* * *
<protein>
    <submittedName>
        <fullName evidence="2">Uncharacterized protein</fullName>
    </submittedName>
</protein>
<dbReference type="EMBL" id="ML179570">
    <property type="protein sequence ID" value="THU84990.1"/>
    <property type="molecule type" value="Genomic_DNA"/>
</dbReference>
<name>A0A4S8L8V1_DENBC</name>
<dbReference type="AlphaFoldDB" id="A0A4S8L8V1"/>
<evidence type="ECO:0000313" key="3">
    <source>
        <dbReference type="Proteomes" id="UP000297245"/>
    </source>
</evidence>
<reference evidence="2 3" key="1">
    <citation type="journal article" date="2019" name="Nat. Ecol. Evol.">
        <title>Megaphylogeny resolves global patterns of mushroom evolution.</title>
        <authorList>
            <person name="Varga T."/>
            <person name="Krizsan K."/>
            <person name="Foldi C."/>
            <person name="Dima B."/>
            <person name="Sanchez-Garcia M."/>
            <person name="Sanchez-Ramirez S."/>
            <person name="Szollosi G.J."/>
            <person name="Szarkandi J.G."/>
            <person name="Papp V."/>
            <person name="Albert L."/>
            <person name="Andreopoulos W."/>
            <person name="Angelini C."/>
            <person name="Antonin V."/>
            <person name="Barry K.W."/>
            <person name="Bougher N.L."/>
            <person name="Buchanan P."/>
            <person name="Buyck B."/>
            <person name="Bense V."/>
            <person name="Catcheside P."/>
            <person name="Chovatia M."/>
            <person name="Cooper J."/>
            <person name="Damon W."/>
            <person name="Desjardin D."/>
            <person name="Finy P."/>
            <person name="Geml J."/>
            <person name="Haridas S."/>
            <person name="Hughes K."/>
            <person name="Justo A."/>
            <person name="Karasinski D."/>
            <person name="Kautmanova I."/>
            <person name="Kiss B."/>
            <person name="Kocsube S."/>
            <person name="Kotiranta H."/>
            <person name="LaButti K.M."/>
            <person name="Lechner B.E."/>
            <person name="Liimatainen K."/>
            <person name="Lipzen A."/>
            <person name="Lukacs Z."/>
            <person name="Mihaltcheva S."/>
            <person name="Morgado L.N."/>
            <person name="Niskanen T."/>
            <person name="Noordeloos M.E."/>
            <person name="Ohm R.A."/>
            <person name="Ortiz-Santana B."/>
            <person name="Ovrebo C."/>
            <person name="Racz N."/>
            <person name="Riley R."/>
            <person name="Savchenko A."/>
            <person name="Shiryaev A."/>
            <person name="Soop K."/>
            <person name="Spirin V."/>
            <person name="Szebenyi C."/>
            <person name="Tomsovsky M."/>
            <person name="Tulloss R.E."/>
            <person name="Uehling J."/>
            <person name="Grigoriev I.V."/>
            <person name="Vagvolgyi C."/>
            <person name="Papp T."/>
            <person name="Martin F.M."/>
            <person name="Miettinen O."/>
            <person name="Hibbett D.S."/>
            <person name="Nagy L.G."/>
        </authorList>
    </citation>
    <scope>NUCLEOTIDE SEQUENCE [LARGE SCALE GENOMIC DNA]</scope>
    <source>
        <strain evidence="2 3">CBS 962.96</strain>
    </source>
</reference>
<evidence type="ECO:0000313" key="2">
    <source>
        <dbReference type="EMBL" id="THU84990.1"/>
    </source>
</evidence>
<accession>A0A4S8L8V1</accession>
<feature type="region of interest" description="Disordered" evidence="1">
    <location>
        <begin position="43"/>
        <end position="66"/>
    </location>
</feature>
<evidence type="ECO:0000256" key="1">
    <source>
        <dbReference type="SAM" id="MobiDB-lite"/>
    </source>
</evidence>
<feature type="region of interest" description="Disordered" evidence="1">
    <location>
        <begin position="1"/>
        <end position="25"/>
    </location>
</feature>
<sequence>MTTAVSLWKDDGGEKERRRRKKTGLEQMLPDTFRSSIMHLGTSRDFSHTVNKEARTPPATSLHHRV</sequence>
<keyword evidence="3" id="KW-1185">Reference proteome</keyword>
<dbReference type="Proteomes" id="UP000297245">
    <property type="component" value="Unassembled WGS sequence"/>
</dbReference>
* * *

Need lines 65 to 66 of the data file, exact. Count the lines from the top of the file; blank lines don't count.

            <person name="Ovrebo C."/>
            <person name="Racz N."/>